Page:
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Electrical risks to insulation installers

Issued: 22 October 2009
Last Updated: 22 October 2009


The purpose of this safety alert is to:

  • Inform people about the danger of installing insulation near electrical equipment in ceilings.
  • Provide guidance on how to control and identify a range of hazards found in ceilings.


A fatality and a serious injury to another person in Brisbane in mid October is a tragic reminder of the serious risks associated with installing ceiling insulation. To ensure your safety and that of others, it is vital that you identify and control a range of hazards found in ceilings.

These hazards can relate to electrical wiring or fittings that can cause electric shock or fire, working at heights, hazardous fibres or dusts, and vermin or insects.

Insulation installers should follow the advice in the e-Alert issued by the Queensland Electrical Safety Office on 15 October 2009 and pass the information on to others that may be exposed to these risks. Further guidance for insulation installers will be published on the Workplace Health and Safety Queensland website in the near future,

Electrical Safety Office e-Alert

issued 15 October.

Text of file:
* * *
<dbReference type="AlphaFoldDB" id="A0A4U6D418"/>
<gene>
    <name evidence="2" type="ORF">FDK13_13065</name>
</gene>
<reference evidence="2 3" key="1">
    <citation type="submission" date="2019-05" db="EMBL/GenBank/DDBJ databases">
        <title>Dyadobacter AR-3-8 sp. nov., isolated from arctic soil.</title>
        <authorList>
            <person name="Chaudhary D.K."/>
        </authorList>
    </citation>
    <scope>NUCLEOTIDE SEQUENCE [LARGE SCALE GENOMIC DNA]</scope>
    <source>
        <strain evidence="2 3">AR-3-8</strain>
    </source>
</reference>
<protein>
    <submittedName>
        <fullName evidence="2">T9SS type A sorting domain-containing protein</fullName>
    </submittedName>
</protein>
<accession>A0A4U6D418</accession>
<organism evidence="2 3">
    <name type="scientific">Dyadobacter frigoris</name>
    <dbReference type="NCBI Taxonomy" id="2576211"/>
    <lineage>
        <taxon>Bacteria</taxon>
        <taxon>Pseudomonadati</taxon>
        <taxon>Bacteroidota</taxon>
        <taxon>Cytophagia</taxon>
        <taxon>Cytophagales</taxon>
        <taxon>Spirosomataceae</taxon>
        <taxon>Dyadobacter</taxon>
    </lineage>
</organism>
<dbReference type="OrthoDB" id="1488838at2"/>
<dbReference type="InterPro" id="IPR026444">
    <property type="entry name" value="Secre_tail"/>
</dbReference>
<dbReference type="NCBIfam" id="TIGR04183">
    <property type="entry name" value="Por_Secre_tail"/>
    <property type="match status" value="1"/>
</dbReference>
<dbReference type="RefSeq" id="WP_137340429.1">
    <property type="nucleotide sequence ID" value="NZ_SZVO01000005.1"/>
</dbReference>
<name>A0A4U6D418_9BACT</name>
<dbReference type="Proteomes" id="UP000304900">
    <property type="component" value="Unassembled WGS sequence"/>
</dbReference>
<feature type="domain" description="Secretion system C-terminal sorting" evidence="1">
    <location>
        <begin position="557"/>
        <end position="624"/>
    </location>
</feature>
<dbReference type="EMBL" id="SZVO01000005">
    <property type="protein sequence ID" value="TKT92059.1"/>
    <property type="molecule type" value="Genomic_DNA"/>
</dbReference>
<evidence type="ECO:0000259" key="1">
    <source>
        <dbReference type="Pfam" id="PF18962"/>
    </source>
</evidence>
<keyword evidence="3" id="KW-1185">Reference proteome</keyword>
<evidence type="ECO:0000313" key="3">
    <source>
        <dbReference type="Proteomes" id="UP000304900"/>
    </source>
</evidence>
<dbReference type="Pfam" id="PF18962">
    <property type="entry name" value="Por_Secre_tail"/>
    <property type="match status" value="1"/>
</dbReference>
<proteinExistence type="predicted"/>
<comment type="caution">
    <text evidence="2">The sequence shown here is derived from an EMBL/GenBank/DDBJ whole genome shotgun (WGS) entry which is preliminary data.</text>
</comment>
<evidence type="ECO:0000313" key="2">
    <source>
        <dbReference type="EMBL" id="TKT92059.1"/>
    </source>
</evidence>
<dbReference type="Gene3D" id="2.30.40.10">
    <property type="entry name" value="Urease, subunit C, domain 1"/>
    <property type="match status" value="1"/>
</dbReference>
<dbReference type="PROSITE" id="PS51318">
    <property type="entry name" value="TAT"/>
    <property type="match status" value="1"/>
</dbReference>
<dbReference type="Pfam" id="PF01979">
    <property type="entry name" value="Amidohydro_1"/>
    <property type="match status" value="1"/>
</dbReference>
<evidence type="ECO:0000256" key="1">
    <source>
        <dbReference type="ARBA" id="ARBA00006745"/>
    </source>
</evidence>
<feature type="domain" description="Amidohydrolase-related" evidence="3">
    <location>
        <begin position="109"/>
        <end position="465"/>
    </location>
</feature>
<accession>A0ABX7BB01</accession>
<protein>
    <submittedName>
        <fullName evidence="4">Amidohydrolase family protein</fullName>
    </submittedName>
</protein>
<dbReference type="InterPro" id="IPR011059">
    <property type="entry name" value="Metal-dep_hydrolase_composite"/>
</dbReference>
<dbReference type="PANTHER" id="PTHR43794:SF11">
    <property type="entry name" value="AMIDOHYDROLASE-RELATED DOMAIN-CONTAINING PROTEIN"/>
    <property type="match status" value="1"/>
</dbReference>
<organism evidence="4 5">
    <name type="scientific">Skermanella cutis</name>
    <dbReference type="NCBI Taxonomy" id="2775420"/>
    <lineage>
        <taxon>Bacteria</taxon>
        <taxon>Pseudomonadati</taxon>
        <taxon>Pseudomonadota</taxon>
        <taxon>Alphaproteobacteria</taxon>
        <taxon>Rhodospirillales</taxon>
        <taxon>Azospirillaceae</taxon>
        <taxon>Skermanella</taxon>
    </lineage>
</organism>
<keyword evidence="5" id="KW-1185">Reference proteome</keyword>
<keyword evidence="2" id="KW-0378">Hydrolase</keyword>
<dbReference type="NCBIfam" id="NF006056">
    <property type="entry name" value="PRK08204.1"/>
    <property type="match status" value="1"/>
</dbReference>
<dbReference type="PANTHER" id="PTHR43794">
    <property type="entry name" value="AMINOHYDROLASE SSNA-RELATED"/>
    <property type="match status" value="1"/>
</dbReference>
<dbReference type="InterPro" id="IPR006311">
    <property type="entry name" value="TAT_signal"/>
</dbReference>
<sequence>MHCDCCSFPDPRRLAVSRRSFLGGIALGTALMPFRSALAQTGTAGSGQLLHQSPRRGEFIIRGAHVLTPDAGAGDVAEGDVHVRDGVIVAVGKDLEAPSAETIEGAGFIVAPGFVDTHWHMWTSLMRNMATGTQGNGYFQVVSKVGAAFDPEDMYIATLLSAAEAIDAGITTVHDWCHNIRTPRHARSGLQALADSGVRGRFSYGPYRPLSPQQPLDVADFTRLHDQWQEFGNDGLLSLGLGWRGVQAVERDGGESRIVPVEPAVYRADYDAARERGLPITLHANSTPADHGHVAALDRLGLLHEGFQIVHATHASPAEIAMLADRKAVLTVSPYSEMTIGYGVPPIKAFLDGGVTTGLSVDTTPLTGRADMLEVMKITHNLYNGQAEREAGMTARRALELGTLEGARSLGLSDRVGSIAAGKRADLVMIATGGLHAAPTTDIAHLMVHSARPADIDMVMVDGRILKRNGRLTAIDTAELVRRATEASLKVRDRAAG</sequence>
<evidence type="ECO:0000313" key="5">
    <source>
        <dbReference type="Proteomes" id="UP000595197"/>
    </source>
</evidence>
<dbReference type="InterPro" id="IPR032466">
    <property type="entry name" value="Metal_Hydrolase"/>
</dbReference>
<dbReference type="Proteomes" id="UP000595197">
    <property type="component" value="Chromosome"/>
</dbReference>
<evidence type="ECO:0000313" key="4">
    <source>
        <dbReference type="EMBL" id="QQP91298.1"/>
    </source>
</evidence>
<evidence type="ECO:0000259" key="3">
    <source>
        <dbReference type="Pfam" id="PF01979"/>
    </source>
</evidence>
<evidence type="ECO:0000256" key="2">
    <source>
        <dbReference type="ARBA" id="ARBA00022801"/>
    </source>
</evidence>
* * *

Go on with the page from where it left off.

Electrical fatality of insulation installer

The Electrical Safety Office and Workplace Health and Safety Queensland are investigating the fatality of an insulation installer on 14 October 2009.

A second person assisting with the work received an electric shock and burns.

While an investigation is underway, it appears that a staple, used to fix foil insulation in the roof space of a home, may have pierced an electric cable which energised the foil.

Insulation installers are warned of the dangers associated with installing conductive foil type insulation near electrical equipment including cables, light fittings and ceiling fans etc.

Installed incorrectly this could cause the insulation to become energised, not only posing an electrical risk to the installer but also to others.

A safe system of work should be used to manage such risks. This system must include measures to avoid damaging electrical equipment/cables when installing conductive material like aluminium insulation products.

The Electrical Safety Act requires an employer or self employed person to conduct their business in a way that is electrically safe. This is also relevant to non-electrical work such as installing insulation material.

While such events may not always result in death, they can still have a serious impact on your health, including burns, damage to the nervous system, brain, sensory/motor organs, heart and lungs. A shock can also throw you off balance resulting in fall injuries. The prospect of such injuries occurring in a roof space can make rescue difficult resulting in a delay in treatment.

The Electrical Safety Office has also warned installers not to underestimate other dangers involved, such as the increased fire risk associated with incorrectly installing insulation around lighting fixtures.

Anyone entering a roof space should conduct a risk assessment to determine possible hazards prior to starting work.

Information on risk assessments is available on the Codes of Practice page.

Barry Dieckmann
Acting Executive Director
Electrical Safety Office